Situational Relevance in Social Networking
Anyone who has spent a fair amount of time on a social networking website is familiar with the “whats next?” problem. Put quite simply, “whats next?” is what you say to yourself after you have exhausted the novelty of the service, and from that moment on you use the site less and less.
Friendster.com has been stung terribly by this problem. Orkut and LinkedIn as well. Looking at the traffic graphs for Friendster and LinkedIn we can see similar traffic patterns – a long, steady climb upward, followed by a sharp drop, and decreasing pageviews over time. In television, they call a phenomenon like this “jumping the shark”. While Im not going to try and coin such a catchy name, I call this the “whats next?” moment because it represents the time period when the users sat up, looked around, and got tired of the service.
MySpace and Facebook (Alexas charts are misleading) do not suffer from this problem. In many ways, Facebook and Friendster and MySpace and LinkedIn are similar: the visible technology, interface and face-value outcomes of site use are all very much similar. Why is it, then, that users demonstrate clear preference of some social networking websites over others?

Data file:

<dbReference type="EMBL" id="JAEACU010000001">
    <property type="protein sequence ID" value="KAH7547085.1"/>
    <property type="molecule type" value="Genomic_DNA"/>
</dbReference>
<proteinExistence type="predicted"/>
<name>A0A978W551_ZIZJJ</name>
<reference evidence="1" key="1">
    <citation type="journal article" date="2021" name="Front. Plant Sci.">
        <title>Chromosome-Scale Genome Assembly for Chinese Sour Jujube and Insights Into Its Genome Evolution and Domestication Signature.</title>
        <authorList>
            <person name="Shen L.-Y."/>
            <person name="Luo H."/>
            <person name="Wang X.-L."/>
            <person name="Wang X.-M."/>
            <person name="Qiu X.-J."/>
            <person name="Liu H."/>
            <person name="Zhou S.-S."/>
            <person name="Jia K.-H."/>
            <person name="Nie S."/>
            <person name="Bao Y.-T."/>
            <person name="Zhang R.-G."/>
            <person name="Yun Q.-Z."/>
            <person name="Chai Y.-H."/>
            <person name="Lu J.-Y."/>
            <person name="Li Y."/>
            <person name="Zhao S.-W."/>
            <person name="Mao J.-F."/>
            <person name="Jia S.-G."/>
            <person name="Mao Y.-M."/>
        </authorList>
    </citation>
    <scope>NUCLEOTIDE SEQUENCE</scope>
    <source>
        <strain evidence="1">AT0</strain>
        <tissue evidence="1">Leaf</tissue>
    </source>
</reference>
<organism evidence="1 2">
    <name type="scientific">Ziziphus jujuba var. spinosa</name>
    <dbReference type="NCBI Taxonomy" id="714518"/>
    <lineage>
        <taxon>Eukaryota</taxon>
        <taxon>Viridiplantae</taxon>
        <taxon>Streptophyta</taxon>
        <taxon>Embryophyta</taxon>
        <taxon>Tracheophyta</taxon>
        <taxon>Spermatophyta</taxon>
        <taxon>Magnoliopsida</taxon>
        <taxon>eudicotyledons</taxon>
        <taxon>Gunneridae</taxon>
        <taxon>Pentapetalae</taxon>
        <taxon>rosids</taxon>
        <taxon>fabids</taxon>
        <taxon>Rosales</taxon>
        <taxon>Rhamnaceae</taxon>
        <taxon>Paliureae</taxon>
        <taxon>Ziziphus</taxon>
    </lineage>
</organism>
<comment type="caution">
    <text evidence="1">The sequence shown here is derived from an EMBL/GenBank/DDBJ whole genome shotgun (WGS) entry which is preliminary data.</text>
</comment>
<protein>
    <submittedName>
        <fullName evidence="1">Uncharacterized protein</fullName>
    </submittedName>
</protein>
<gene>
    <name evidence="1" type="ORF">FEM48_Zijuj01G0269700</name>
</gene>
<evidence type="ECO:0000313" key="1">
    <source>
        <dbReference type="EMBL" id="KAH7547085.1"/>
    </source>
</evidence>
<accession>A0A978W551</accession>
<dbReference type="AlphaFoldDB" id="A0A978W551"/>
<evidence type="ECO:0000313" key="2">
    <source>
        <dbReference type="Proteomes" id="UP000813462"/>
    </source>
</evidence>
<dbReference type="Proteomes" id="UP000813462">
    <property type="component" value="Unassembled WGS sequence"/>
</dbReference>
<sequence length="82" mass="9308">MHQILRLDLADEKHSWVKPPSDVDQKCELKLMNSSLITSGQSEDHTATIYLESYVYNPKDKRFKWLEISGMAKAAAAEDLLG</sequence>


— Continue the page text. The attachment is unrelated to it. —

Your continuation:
The answer, it turns out, is actually quite simple, and it deals with the concept of situational relevance. We all have many social networks: our primary social network, which is comprised of our close friends and family, and numerous secondary social networks, which may be comprised of coworkers, classmates, neighbors, fellow church patrons, teammates and so on. As our social networks are webs, the primary and the secondary nets all intertwine; regardless, we maintain separate identities for each.
Additionally, at different times in our lives, our primary and secondary social networks grow together and apart. For example:
As youths, our primary social network grows very close to the secondary social network of classmates.
As we enter adulthood, our primary social network moves away from the secondary social network of our classmates, and towards the secondary social network of coworkers and community relationships.
As grown adults, our primary social network may move closer to the secondary social networks of PTAs, church groups and neighborhood associations.
Of course, these lists are not absolute, just illustrative examples. At different times in our lives, different social networks play more or less important roles: they are situationally relevant.
From birth through adolescence and young adulthood, our primary social network expands continuously. Eventually, we settle; the incentives for primary social network expansion, such as partnering and friend aggregation, diminish. As we settle on a core social network,